While out talking to customers, I’ve continually heard about three fundamental security challenges they are wrestling to manage: changing business models, a dynamic threat landscape, and fragmentation of security solutions. The 2014 Cisco Annual Security Report estimates there will be a global shortage of over one million security professionals this year alone. The combination of these challenges has created security gaps, reduced visibility, and led to increased complexity.
We have designed our solution to allay these concerns. Business needs are quite fundamental, but often times you’re better served by having a team of experts work on your behalf. You do not have to worry about assessing the best technology options, retaining the right number of security experts, and constantly staying current with the changing threat landscape. Instead, you can partner with a trusted advisor in a simple cost-effective way. Today we are pleased to introduce Cisco Managed Threat Defense Service, which allows the power of a global operation to watch out for you.
Powered by proven Cisco Security solutions such as Cisco Advanced Malware Protection (AMP), Sourcefire FirePOWER, and Cisco Cloud Web Security, our unique platform includes market leading technology. Managed Threat Defense uses machine learning algorithms and predictive analytics to detect possible threats in real-time. This approach assumes the cyber-attacks today will not look like those yesterday, and employs heuristics designed to spot anomalous traffic patterns. Suspected incidents get immediately escalated to a trained Cisco Security Investigator in one of our global Security Operations Centers, where they validate the fidelity of the incident before partnering with your team to remediate.
We know the challenges you face, from difficulty retaining the top security talent to keeping up with the changing nature of threats. So we’ve put together a technology platform designed to deliver the operational outcomes you want coupled with the 24 x 7 expertise required to help stay a step ahead of the adversaries.
The Cisco IPS Signature Development team has released 4 signature updates in the past week. Each of the updates contains either modifications to existing signatures or additional signatures for detection of attacks related to the OpenSSL Heartbleed issue. I’m going to take a moment to summarize the signature coverage.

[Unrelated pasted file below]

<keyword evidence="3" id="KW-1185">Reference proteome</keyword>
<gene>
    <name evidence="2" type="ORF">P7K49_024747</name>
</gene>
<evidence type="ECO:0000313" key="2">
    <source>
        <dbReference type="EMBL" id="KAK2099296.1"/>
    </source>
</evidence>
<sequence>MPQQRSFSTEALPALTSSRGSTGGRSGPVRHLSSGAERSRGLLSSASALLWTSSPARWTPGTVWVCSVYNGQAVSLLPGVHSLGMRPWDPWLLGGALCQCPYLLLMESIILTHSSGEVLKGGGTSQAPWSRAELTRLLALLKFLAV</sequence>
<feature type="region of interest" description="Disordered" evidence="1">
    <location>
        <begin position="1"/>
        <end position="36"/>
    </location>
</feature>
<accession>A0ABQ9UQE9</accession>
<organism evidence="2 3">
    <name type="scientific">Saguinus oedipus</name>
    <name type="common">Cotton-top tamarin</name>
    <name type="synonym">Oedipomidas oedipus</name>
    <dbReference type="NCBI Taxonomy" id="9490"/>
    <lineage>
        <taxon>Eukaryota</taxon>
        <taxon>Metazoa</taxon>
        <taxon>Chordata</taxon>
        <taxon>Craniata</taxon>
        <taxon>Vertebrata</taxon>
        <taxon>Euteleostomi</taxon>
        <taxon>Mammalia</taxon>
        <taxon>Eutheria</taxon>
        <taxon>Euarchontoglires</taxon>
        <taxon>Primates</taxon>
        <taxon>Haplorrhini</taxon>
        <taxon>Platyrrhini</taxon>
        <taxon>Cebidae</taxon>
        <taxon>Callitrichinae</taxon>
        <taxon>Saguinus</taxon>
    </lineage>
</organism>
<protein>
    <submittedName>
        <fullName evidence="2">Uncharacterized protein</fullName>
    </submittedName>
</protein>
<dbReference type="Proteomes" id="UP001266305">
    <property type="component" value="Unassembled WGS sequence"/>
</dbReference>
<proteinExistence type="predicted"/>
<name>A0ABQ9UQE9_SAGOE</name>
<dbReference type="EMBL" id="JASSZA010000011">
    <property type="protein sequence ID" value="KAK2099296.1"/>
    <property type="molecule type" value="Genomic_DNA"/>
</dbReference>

To best utilize your Cisco IPS to protect against the OpenSSL Heartbleed issue:
- Update your sensors to signature update pack S788.
- Enable and activate sub-signatures /3 and /4 for signature 4187, leaving /0, /1, and /2 disabled and retired (by default, signature 4187 is disabled and retired across all sub-signatures).
- Sub-signatures /3 and /4 are set at a severity of Informational and Low, respectively, and will not drop traffic by default. If after monitoring the sensor alerts, you are comfortable dropping traffic inline based on those alerts, you will need to add an action of “deny-packet” to each signature.
Further detail regarding the released signatures:
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Tags: heartbeat, Heartbleed, IPS, IPS signatures, security
Despite the many benefits of IoT, the billions of connected sensors, devices, and other smart objects it comprises will also dramatically increase the diversity of threats we will face. As a result, ensuring that we can reap the overwhelming benefits of IoT without undermining security will take strong leadership and a great deal of teamwork throughout the industry. That’s why I’m proud that Chris Young, Senior Vice President, Cisco Security Group, recently made the list as one of the top 100 thought leaders for IoT!
Read the full blog post to learn more.
Tags: Cisco, Cisco Security, cybersecurity, Internet of Everything, internet of things, IoE, IoT, IoT Security, network security, security
Last week I published a brief blog about the OpenSSL heartbeat extension vulnerability, also known as the Heartbleed bug.
One commenter asked, “What about the Cisco.com website? Is it safe to change our passwords on the site?” We received a handful of similar questions from customers today, so I would like to offer our formal advice.
The Cisco Security Incident Response Team (CSIRT) has not found any Cisco.com infrastructure that was vulnerable to the Heartbleed vulnerability. There is also no evidence to suggest a compromise of Cisco.com user accounts.
You are safe to change your password by visiting the Cisco.com profile management page – in fact regular password changes are something we actively recommend.
Regardless of the website you are visiting, use of a strong password and regular password changes are an important part of online safety. If you are looking for more password advice, we recommend the following US-CERT security tip: Choosing and Protecting Passwords.
Tags: cisco.com, Heartbleed, password, security
A recent Bloor Research Market Update on Advanced Threat Protection reminds us of something that many security vendors have long been loath to acknowledge: traditional, point-in-time technologies, like anti-virus or sandboxes, are not entirely effective when defending against complex, sophisticated attacks.
This is due to something we have said before and we will say again: malware is “the weapon of choice” for malicious actors. We know blended threats introduce malware. Our 2014 Annual Security Report notes that every Fortune 500 company that was spoken to for the report had traffic going to websites that host malware. Bloor tells us all, once again, that attack methods are becoming more complex.
To put it plainly, when it comes to networks being breached, it is not a case of if, but when.
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Tags: Advanced Malware Protection, Advanced Threat Detection, AMP, analyst, Cisco, malware, research, security, Sourcefire